Robert Hampton

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October 2013

8th October 2013

I read the news today… Oh boy
Posted by at 8.09pm | In the News, Politics | 1 response

The Daily Mail last week it launched a vicious attack on Ed Miliband’s father. Based on one diary entry, which Ralph Miliband made when he was 17, it described him as “THE MAN WHO HATED BRITAIN”. A pretty nasty smear on a man who is not here to defend himself. The claim was also quite dubious, given that Miliband Senior served in the Navy during World War II.

Ed Miliband, unsurprisingly, came out fighting in defence of his father. He demanded the right to reply, only for the Daily Mail to publish his defence of his father alongside a reprint of the original article and a defiant editorial insisting that they were right.

The Mail may have miscalculated. It is drawing criticism from all sides, including from David Cameron and top headmasters. Also, a paper which printed headlines like “Hurrah for the Blackshirts!” in the 1930s should have perhaps been a bit more careful about digging up other people’s dirt from 75 years ago (see Roy Greenslade’s piece in the Guardian for more on this). Alastair Campbell’s rant against the paper on Newsnight is sure to become a viral internet hit. Whatever you think of Campbell (and I don’t think very much of him), his description of the Mail as “the worst of British values masquerading as the best” resonates.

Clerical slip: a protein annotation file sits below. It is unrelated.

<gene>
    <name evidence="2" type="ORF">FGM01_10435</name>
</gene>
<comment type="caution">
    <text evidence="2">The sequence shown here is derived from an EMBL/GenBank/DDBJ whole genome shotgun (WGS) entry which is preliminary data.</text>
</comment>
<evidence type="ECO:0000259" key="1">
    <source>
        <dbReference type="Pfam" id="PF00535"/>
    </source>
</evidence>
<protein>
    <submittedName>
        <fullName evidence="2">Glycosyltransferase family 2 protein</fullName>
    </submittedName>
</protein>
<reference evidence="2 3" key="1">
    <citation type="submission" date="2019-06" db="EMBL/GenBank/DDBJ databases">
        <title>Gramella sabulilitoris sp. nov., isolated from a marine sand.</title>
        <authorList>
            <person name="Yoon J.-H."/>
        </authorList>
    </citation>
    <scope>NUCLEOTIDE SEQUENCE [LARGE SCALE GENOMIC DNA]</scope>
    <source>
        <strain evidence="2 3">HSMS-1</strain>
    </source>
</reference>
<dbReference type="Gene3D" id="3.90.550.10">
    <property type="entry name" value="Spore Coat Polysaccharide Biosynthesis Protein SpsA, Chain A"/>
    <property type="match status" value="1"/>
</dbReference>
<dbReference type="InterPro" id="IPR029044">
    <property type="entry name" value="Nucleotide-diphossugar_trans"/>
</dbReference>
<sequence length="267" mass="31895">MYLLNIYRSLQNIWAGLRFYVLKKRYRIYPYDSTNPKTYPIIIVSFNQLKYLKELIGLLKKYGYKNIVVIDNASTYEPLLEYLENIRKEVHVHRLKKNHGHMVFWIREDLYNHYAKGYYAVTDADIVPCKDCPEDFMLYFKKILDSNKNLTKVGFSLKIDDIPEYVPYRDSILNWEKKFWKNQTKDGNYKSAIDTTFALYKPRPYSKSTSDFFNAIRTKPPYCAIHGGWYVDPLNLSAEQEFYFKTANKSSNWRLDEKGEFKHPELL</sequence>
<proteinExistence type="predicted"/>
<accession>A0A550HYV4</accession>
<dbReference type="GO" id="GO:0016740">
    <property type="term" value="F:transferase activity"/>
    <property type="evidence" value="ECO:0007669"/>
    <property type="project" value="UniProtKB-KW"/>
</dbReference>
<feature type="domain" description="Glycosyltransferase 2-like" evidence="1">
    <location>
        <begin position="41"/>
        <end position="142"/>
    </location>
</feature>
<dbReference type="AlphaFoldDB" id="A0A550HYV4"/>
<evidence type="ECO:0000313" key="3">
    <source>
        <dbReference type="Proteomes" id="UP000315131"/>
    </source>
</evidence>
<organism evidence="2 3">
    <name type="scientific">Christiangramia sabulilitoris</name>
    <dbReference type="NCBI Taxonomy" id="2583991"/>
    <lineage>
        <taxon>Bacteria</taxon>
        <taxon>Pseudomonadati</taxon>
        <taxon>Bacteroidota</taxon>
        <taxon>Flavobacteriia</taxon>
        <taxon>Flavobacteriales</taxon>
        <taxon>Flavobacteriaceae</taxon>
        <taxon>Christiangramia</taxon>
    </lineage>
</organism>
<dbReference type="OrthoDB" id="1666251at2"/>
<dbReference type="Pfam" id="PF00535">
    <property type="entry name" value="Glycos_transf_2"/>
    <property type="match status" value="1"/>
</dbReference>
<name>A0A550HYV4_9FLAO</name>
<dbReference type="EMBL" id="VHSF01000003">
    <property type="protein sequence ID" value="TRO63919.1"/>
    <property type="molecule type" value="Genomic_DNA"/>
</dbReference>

Miliband emerges from this row with his reputation enhanced, while an opinion poll reveals that a majority of people think the paper is in the wrong, and 57% of the Mail’s own readers believe the paper’s editor should apologise.

Paul Dacre himself has kept a low profile during this row. The Media Blog points out that the Mail is usually quick to demand that heads roll at the BBC or Channel 4 when they broadcast something offensive, however it does not extend that standard to its own editor.

Compounding the offence, sister publication The Mail on Sunday is in hot water after it sent undercover reporters to the funeral of Miliband’s uncle – apparently to try and get some juicy gossip. At least that paper apologised.

It’s easy to put this down to the rough and tumble of politics – the Labour party is ahead in the polls, and the Mail want to discredit the party’s leader by any means possible. There’s a good debate to be had about the merits of Labour’s policies… so let’s have that debate, rather than cheap character assassination.

There’s also a wider issue here: how many other people has the Mail attacked, and how many of them, unlike Miliband, have no platform of their own with which to fight back?

Amidst all this, it’s great news that the Government has rejected plans for a new press self-regulation body – PressBoF – which would have meant the newspapers continuing to, as the Hacked Off campaign puts it, “mark their own homework”. The newspaper groups are opposed to the proposed press regulator backed by Royal Charter. They say it would lead to politicians meddling, and an end to the free press.